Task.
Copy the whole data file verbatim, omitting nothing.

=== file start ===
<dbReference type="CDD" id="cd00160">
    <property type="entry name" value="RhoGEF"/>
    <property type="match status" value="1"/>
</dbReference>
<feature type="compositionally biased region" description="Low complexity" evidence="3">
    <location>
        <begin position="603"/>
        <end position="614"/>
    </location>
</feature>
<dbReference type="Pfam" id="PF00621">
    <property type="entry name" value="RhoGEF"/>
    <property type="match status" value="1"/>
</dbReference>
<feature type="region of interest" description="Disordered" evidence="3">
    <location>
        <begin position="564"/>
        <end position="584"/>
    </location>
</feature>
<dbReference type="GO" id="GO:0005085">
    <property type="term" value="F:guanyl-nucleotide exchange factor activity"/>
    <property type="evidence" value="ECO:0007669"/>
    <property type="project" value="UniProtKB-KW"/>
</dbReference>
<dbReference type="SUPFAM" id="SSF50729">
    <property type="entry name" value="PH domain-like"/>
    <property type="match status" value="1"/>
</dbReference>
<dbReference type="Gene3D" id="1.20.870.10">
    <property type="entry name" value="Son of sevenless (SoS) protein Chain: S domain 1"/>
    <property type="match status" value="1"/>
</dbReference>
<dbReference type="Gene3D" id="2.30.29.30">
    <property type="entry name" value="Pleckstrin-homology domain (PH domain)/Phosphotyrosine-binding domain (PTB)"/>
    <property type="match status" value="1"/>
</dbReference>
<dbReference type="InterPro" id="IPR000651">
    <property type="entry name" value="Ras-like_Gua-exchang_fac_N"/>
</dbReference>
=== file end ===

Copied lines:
<dbReference type="CDD" id="cd00160">
    <property type="entry name" value="RhoGEF"/>
    <property type="match status" value="1"/>
</dbReference>
<feature type="compositionally biased region" description="Low complexity" evidence="3">
    <location>
        <begin position="603"/>
        <end position="614"/>
    </location>
</feature>
<dbReference type="Pfam" id="PF00621">
    <property type="entry name" value="RhoGEF"/>
    <property type="match status" value="1"/>
</dbReference>
<feature type="region of interest" description="Disordered" evidence="3">
    <location>
        <begin position="564"/>
        <end position="584"/>
    </location>
</feature>
<dbReference type="GO" id="GO:0005085">
    <property type="term" value="F:guanyl-nucleotide exchange factor activity"/>
    <property type="evidence" value="ECO:0007669"/>
    <property type="project" value="UniProtKB-KW"/>
</dbReference>
<dbReference type="SUPFAM" id="SSF50729">
    <property type="entry name" value="PH domain-like"/>
    <property type="match status" value="1"/>
</dbReference>
<dbReference type="Gene3D" id="1.20.870.10">
    <property type="entry name" value="Son of sevenless (SoS) protein Chain: S domain 1"/>
    <property type="match status" value="1"/>
</dbReference>
<dbReference type="Gene3D" id="2.30.29.30">
    <property type="entry name" value="Pleckstrin-homology domain (PH domain)/Phosphotyrosine-binding domain (PTB)"/>
    <property type="match status" value="1"/>
</dbReference>
<dbReference type="InterPro" id="IPR000651">
    <property type="entry name" value="Ras-like_Gua-exchang_fac_N"/>
</dbReference>